When opportunity knocks, you open the door and invite it in.
That’s the attitude of Purcell native Dustin Reid and to date it has served him well.
He is hopeful that trend continues in his latest endeavor – seeking a state representative seat in the Oklahoma Legislature.
The only change to that plan has been the time line. It has moved up a decade or more.
Opportunity, you see, came knocking.
Dustin always had it in the back of his mind to one day retire when he was 40 to 45 years old. And then become a public servant.
But the present District 22 representative is term limited this year. More importantly, Dustin believes the state needs someone with his determination and conservative views in that office.
In fact, serving in the Legislature and his job with the Choctaw Nation should complement one another.
Dustin grew up in Purcell and graduated from Purcell High School in 2009.
He is the oldest of four siblings in a blended family raised by a single mother.
One brother, Cornell Haley, graduated in 2012 and Trey Haley in 2018. A third brother, Mason Agee, is a sophomore at Purcell High School.
His mother, Dana Miller, works in human resources for the City of Purcell and lives on the family’s original land allotment east of Washington.
Dustin loved everything about being a Dragon – “I wouldn’t have changed my childhood for anything” – and excelled at football.
He was good enough to land a football scholarship to the University of Central Oklahoma in Edmond.
He majored in education, but a neck injury sidelined him from the gridiron.
As soon as the football season ended, he transferred to Northeastern State University at Tahlequah.
His medical records didn’t arrive when he did, however, and Dustin played another year for the NSU River Hawks.
In 2014 with those records finally in hand, the university determined more football was too dangerous and Dustin would have to hang it up.
He graduated that year and took a teaching job with Moore Schools.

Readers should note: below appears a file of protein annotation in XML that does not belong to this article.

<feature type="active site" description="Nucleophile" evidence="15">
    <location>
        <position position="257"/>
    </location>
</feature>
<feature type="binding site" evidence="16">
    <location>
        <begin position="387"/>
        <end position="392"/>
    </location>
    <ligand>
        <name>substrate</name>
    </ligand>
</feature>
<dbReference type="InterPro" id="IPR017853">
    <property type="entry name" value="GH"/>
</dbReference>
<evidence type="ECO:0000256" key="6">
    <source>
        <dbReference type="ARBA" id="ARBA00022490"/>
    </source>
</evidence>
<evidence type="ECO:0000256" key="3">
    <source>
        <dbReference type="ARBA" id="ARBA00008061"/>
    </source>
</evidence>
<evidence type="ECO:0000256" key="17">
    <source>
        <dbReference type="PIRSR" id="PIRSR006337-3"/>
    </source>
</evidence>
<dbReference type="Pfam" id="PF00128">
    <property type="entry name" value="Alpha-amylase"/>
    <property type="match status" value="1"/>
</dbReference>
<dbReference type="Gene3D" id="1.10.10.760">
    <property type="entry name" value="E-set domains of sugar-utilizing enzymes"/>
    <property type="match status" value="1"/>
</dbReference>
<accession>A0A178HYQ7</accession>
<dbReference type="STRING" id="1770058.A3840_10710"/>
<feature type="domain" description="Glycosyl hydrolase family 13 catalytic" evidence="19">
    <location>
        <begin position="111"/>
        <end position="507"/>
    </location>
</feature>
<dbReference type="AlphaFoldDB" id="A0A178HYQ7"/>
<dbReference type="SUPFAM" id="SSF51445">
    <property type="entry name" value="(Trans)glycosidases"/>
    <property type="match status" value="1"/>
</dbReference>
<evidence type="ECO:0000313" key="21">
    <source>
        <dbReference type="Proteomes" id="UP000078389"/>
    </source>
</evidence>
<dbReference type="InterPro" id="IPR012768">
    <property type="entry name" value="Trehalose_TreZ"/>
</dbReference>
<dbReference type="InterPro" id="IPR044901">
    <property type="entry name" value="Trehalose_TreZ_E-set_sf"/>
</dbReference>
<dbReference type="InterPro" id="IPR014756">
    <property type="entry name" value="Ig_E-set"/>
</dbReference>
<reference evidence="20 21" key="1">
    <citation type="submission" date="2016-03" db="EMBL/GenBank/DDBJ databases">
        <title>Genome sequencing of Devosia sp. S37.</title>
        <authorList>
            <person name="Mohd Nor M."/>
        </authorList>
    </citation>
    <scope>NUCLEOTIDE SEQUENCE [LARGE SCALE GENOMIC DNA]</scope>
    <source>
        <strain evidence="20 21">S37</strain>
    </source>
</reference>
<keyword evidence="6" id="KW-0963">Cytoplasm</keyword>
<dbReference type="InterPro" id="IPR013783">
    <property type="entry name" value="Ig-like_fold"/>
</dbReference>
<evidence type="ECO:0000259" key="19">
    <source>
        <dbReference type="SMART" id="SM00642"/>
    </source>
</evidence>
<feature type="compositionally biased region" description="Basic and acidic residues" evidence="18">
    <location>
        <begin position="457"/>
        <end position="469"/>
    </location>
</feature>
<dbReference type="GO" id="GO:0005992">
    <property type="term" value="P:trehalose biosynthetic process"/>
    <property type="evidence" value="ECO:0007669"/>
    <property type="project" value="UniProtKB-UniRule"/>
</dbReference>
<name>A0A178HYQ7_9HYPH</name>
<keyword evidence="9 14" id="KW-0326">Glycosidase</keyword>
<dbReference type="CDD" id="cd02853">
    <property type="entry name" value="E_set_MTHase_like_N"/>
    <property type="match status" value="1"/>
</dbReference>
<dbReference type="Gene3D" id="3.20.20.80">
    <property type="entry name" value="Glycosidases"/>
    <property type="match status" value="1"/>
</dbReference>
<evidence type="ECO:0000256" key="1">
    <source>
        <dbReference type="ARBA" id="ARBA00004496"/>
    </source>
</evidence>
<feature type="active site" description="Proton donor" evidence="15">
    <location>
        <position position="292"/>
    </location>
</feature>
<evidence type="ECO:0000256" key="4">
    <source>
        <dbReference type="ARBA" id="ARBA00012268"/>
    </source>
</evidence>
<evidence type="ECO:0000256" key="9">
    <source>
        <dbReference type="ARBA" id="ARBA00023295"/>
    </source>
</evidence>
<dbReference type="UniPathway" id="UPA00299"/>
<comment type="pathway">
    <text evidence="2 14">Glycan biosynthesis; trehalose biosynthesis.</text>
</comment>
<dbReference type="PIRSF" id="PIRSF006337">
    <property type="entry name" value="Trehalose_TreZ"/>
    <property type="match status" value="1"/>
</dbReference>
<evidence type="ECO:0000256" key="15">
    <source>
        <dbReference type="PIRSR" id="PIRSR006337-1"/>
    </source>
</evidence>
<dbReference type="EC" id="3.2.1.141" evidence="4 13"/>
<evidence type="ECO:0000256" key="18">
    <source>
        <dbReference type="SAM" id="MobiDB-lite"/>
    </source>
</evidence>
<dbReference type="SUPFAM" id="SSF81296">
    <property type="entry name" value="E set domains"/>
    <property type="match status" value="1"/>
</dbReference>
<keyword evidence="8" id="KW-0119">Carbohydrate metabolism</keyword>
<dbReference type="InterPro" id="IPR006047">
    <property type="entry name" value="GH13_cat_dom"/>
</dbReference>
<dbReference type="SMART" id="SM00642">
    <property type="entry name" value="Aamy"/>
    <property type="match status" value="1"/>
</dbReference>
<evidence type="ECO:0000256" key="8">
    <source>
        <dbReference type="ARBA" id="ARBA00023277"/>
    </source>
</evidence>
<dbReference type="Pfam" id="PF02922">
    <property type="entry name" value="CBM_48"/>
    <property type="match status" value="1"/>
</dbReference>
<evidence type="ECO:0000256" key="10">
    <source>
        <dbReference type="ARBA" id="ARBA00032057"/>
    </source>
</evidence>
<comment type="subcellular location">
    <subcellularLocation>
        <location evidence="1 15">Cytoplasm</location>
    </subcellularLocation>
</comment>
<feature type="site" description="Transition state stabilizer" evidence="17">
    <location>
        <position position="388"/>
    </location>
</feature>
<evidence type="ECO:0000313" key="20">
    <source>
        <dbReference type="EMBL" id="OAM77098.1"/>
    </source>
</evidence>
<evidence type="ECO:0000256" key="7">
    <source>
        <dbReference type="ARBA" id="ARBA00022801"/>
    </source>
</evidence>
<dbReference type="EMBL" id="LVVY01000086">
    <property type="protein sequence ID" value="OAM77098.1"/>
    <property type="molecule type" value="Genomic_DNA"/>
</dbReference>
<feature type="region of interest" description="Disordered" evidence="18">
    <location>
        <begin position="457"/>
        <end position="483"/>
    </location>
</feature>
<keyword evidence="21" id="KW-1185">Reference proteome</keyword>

He later taught and coached at Ada and worked in youth leadership development for the Chickasaw Nation.
In 2016, Dustin received a master’s degree in education from East Central University at Ada.
Still, he doubts he will ever return to the classroom as a teacher.
In 2017 he was hired by the Choctaw Nation as one of 13 strategic delivery senior managers.
If the title doesn’t say much, his area of responsibility speaks volumes: tourism, small business, economic development, human resources, retail operations, agriculture, operational excellence, procurement and an advanced technology initiative.
“There are 13 of us, but those are the areas I’m responsible for,” he said.
“I really like my job with the Choctaw Nation,” he said. “There is high diversity of jobs without having to leave the organization.”
His background in economic development will be invaluable at the Capitol.
And he knows in unlocking any economic development opportunities, Lake Texoma is the key.
“We have a really big problem here with our water,” he said. “We are very water heavy down here and big cities are looking to drain our natural resources.”
Agriculture is also a large part of the district and Dustin “wants to be here to protect that industry.”
He knows tourism and economic development will help bring new industry into Marshall and Bryan counties.
Dustin met his wife, Aurelie, a Canadian from Montreal while he was playing football at UCO.
Aurelie’s sister played tennis for the university and introduced them.
They have three daughters – Kristina, 6; Savannah, 4, and Audrina, 2 – and are raising them on the family ranch near Calera in Bryan County.
They raise cattle and poultry which they sell wholesale to restaurants or in local farmers markets.
Through a feeder program, Dustin sells beef by the half to individuals.
“As a farmer and rancher, I want to protect rural Oklahoma,” he said.
“We’ve really started to put down roots,” Dustin said. “We really enjoy the people and community down here.
“There is a lot of opportunity.”
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